Object-Destructing Use in React

Good morning, I was wondering what the point of the code on line 7 was. I’m aware of what object destructing is, and that is that I’m saying the first value of the this.state object is going to be called ‘markdown’. But why is he doing this?

Hello!

First of all, a little correction:

That’s not correct. It’s not the first value, it’s a property of the object. If the property markdown doesn’t exist on this.state, markdown will be undefined:

const obj = {
  theProp: 'value'
};

const { nonExistent } = obj;
const { theProp } = obj;

// Output: undefined
console.log(nonExistent);

// Output: "value"
console.log(theProp);

It’s not required for it to work; you could also write this.state.markdown instead and it would work, like this:

<textarea id="editor" value={this.state.markdown} />
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For one property on the state object being used once, it’s really not necessary. Object destructuring like this is useful when you have multiple state values being used in your JSX, and rather than constantly this.state.name, this.state.email, this.state.avatar for things you’ll use in the template, you might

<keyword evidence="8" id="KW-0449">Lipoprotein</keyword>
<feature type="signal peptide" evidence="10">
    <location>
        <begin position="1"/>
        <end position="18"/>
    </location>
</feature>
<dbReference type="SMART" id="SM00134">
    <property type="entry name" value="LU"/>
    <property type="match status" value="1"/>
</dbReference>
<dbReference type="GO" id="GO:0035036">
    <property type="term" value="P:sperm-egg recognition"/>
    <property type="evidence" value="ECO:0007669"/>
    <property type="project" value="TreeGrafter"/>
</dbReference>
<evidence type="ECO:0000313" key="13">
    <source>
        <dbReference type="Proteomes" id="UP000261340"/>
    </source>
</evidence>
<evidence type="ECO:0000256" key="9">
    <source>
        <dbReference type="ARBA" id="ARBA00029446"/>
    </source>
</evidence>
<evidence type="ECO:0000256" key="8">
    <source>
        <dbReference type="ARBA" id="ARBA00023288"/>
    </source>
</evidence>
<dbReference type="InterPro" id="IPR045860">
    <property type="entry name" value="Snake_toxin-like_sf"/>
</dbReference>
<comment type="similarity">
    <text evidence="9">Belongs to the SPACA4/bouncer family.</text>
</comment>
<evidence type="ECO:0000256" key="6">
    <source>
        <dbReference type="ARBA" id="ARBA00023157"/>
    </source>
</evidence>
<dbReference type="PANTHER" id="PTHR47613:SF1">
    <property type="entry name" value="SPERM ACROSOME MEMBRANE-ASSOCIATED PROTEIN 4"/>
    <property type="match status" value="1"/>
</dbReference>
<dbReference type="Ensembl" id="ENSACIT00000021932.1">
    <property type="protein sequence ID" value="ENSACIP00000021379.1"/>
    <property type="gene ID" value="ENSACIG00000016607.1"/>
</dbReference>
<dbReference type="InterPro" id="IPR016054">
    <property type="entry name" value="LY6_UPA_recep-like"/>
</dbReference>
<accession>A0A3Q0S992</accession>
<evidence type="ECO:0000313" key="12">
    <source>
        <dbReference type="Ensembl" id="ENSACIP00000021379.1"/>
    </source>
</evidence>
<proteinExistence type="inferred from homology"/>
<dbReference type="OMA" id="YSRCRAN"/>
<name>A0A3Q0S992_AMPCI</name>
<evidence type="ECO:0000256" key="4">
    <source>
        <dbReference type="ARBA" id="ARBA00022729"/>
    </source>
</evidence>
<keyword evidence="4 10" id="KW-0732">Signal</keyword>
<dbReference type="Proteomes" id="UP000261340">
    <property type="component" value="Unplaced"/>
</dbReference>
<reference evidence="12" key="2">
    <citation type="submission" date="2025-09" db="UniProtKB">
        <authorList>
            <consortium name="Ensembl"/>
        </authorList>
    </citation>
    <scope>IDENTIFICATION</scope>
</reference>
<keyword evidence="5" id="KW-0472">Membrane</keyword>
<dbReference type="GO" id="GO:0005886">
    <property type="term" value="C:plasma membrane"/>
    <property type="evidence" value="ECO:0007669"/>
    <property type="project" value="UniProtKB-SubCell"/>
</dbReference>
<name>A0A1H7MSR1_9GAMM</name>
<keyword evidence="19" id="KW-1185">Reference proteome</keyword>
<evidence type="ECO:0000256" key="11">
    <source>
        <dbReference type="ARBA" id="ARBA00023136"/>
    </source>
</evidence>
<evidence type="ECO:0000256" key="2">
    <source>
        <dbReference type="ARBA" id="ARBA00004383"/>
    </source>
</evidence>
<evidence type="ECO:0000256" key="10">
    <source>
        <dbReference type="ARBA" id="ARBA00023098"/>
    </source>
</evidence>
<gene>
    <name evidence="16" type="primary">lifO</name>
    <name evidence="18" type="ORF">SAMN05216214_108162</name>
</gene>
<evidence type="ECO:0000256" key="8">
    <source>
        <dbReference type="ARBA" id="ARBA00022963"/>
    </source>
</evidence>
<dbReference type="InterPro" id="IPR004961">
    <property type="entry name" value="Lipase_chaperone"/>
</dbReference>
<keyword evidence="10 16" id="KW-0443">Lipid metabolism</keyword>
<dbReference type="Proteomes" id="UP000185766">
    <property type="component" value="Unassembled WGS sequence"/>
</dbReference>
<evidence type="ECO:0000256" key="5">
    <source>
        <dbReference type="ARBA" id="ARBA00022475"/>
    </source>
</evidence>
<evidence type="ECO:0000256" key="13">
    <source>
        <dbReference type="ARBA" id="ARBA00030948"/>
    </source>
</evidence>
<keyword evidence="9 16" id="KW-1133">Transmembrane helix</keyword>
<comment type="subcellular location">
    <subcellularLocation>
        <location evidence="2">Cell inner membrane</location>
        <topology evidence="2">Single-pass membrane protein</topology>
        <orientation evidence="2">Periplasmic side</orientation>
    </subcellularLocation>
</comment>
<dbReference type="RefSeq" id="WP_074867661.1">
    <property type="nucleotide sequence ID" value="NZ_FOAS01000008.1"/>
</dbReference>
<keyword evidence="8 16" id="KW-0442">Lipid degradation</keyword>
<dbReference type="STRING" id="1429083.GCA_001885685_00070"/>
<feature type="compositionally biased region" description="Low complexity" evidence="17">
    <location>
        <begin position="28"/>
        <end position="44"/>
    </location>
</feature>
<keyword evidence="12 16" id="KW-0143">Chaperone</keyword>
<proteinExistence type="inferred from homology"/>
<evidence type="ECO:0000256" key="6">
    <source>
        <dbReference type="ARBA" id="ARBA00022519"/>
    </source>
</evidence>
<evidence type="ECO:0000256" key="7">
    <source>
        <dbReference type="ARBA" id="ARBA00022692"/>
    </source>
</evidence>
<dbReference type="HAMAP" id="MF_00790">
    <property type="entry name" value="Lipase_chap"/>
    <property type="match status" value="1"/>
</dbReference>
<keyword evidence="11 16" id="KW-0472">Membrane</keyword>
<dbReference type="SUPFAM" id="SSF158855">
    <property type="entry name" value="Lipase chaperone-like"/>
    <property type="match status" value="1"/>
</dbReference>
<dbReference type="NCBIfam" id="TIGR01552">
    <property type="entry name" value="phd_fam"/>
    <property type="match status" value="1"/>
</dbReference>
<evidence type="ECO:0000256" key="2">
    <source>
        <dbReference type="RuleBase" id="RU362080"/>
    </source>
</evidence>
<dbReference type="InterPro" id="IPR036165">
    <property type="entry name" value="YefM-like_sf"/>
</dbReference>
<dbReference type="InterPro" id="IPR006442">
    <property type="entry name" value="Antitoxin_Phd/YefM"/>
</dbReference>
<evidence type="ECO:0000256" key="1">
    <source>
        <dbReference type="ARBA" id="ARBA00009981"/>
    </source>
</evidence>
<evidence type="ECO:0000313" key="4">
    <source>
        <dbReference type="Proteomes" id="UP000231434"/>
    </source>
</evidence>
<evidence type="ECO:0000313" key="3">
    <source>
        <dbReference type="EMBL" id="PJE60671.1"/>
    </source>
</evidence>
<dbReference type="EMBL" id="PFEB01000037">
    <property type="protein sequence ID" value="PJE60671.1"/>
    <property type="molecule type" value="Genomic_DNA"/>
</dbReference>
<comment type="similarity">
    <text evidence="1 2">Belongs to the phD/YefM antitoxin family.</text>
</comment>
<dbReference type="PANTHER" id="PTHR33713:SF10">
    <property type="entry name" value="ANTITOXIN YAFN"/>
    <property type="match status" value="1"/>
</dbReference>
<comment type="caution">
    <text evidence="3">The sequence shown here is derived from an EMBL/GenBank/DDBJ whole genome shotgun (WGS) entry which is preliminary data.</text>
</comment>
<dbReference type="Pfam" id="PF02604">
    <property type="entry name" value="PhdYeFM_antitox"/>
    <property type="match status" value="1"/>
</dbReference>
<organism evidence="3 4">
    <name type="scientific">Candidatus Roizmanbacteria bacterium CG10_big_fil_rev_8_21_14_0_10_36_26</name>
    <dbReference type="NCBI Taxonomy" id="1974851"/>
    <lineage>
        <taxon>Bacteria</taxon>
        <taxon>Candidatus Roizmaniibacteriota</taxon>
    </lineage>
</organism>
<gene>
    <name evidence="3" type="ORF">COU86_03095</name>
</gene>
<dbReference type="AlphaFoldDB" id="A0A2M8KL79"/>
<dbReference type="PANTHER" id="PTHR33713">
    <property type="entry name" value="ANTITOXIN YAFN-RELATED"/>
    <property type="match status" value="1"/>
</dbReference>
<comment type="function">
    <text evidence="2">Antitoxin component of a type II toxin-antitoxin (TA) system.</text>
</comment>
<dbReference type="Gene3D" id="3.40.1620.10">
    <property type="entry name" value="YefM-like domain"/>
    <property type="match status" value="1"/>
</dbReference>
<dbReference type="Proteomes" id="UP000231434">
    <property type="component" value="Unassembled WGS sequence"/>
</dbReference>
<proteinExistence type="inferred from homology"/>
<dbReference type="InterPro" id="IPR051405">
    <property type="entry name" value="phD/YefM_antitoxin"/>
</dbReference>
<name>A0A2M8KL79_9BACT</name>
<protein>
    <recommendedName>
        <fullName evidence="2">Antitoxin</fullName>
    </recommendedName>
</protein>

const {name, email, avatar} = this.state;

Now, as @skaparate has pointed out, note that i don’t know or care where in this.state we might have stored name or email - first or fifth or fiftieth, I’m accessing the property by name, not index. Arrays the position matters; objects, no.

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